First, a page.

Allies of President Biden say he’s attempting to redefine “bipartisanship” to not necessarily mean cooperation between lawmakers on both sides of the aisle — as the administration enters negotiations on the president’s mammoth tax and infrastructure bills.
Administration officials point to the passage of Biden’s $1.9 trillion coronavirus stimulus plan in the Senate without a single GOP vote, even though it had support among some Republican voters.
They say despite Biden hosting Republican lawmakers at the White House to sell his multi-trillion dollar package, Democrats will ultimately go around them to ensure it is passed.
“If you looked up ‘bipartisan’ in the dictionary, I think it would say support from Republicans and Democrats,” senior adviser Anita Dunn told the Washington Post. “It doesn’t say the Republicans have to be in Congress.”
MIke Donilon, also a senior adviser, said “bipartisan” can be defined as “an agenda that unifies the country and appeals across the political spectrum.”
“I think it’s a pretty good definition to say you’re pursuing an agenda that will unite the country, that will bring Democrats and Republicans together across the country,” Donilon told the newspaper.
“Presumably, if you have an agenda that is broadly popular with Democrats and Republicans across the country, then you should have elected representatives reflecting that.”
The Biden White House is taking a similar approach to the term “infrastructure,” applying the term not only to roads and bridges, but extending it to Democrat policy wish-list items such as broadband, care for the elderly, and research and development.
Transportation Secretary Pete Buttigieg referred to it as a “semantic debate” during an appearance Sunday on CNN.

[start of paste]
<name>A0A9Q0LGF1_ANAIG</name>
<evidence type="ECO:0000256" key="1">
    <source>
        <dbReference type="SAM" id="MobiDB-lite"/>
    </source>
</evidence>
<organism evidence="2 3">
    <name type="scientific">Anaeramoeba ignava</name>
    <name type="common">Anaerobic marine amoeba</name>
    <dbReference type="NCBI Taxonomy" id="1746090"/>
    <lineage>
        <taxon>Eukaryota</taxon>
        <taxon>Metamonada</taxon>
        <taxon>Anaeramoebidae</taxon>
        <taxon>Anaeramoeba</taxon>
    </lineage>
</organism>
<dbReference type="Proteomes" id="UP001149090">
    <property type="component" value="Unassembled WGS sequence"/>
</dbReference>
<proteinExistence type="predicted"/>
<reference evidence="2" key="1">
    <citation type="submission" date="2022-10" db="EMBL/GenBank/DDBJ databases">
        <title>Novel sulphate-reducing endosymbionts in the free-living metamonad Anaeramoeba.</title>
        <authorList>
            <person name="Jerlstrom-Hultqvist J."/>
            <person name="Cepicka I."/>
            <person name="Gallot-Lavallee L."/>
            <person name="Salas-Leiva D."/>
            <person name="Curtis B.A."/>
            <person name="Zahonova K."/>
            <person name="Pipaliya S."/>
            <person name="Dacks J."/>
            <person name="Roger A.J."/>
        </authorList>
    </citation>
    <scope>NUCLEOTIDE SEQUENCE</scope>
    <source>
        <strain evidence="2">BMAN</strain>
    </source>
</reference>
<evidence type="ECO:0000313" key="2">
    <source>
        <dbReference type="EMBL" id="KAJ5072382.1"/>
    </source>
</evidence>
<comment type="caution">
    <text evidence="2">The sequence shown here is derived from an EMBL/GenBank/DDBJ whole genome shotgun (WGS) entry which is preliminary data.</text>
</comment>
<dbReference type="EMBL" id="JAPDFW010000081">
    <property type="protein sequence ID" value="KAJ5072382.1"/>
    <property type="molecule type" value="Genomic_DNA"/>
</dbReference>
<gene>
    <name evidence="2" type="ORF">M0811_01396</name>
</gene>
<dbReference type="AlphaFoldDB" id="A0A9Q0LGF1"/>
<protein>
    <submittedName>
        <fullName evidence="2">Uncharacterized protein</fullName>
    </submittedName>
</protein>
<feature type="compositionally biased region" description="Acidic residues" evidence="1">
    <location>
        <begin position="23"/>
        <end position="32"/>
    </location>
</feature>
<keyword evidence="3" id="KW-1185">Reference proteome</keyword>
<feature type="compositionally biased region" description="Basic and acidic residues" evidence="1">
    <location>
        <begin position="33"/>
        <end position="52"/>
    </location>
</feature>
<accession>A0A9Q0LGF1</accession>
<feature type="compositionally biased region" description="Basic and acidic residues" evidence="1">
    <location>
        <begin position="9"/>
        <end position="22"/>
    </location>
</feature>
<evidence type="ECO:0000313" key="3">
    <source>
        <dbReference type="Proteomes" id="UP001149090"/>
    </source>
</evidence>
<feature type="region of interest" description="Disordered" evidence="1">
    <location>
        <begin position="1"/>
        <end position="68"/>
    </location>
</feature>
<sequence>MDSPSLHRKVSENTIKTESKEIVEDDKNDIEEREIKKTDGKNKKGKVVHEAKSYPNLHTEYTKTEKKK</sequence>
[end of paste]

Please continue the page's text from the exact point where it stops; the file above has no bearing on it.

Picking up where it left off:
“So here in Washington folks are getting into this semantic debate. I very much believe that all of these things are infrastructure because infrastructure is the foundation that allows us to go about our lives but if there are some Republicans who don’t agree with that, we can agree to disagree,” he said on “State of the Union.”
“So they can call it whatever they like, but we’re asking them to support it because it’s good policy,” he said of Republicans opposed to the bill.
But Sen. John Thune (R-SD) said the administration’s expanding the definition of infrastructure is just sleight-of-hand to add more spending.
“There are Republicans interested in an infrastructure plan. Infrastructure in the past has always been bipartisan when it’s confined to infrastructure. The plan that you heard Secretary Buttigieg talk about is a massive expansion of the government. Only about 6 percent of the president’s proposal actually goes to what the American people, I think everyday Americans, would describe as infrastructure,” he said on “Fox News Sunday.”
“If they’re interested in roads and bridges and highways and perhaps broadband, there is a deal to be had there,” Thune said.
Sen. Ted Cruz, a Republican from Texas, was one of the first to highlight how Democrats are expanding the term to include projects outside the traditional boundaries of what is considered infrastructure.
He responded to a posting from Sen. Kirsten Gillibrand (D-NY) that said, “Paid leave is infrastructure. Child care is infrastructure. Caregiving is infrastructure.”
“Abortion is infrastructure. Gun control is infrastructure. Forced unionization is infrastructure. Whatever the Left wants is infrastructure. You know what’s not? Roads & bridges. ONLY 5% OF BIDEN’s “INFRASTRUCTURE” BILL IS ROADS & BRIDGES,” Cruz said in a tweet.
Republican Sen. Roger Wicker also expressed skepticism over Biden’s overtures for “bipartisanship.”
“We are willing to negotiate with him on an infrastructure package. And this trillion dollar number is way too high for me – I’ll just say – but negotiation has to be something different from what we had on the rescue plan,” Wicker said on ABC News’ “This Week.”
He was referring to a group of Republican senators – including Mitt Romney and Susan Collins – who released a statement last week criticizing Biden’s coronavirus stimulus plan negotiations.
“In good faith, our group of 10 Republicans worked together to draft a sixth Covid-19 relief package earlier this year. Our $618 billion proposal was a first offer to the White House designed to open bipartisan negotiations,” the statement said.
“The Administration roundly dismissed our effort as wholly inadequate in order to justify its go-it-alone strategy. Fewer than 24 hours after our meeting in the Oval Office, the Senate Democratic Leader began the process of triggering reconciliation which precluded Republican participation and allowed for the package to pass without a single Republican vote,” it said.